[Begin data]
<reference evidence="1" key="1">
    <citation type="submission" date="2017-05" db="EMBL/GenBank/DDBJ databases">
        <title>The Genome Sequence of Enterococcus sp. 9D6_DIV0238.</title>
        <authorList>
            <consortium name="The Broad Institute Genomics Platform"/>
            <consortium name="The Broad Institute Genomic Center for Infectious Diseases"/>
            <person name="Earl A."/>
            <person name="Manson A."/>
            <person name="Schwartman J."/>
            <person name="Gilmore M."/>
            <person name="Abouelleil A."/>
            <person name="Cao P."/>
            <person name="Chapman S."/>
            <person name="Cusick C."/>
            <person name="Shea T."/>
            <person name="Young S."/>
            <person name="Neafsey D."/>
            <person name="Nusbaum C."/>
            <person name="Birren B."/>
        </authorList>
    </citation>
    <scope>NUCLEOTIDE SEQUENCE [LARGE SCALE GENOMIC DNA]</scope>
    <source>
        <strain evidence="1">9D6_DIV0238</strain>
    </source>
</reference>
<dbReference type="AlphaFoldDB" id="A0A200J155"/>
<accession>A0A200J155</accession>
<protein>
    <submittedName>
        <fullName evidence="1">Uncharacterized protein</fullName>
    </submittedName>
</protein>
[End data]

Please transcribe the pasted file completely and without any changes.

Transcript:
<reference evidence="1" key="1">
    <citation type="submission" date="2017-05" db="EMBL/GenBank/DDBJ databases">
        <title>The Genome Sequence of Enterococcus sp. 9D6_DIV0238.</title>
        <authorList>
            <consortium name="The Broad Institute Genomics Platform"/>
            <consortium name="The Broad Institute Genomic Center for Infectious Diseases"/>
            <person name="Earl A."/>
            <person name="Manson A."/>
            <person name="Schwartman J."/>
            <person name="Gilmore M."/>
            <person name="Abouelleil A."/>
            <person name="Cao P."/>
            <person name="Chapman S."/>
            <person name="Cusick C."/>
            <person name="Shea T."/>
            <person name="Young S."/>
            <person name="Neafsey D."/>
            <person name="Nusbaum C."/>
            <person name="Birren B."/>
        </authorList>
    </citation>
    <scope>NUCLEOTIDE SEQUENCE [LARGE SCALE GENOMIC DNA]</scope>
    <source>
        <strain evidence="1">9D6_DIV0238</strain>
    </source>
</reference>
<dbReference type="AlphaFoldDB" id="A0A200J155"/>
<accession>A0A200J155</accession>
<protein>
    <submittedName>
        <fullName evidence="1">Uncharacterized protein</fullName>
    </submittedName>
</protein>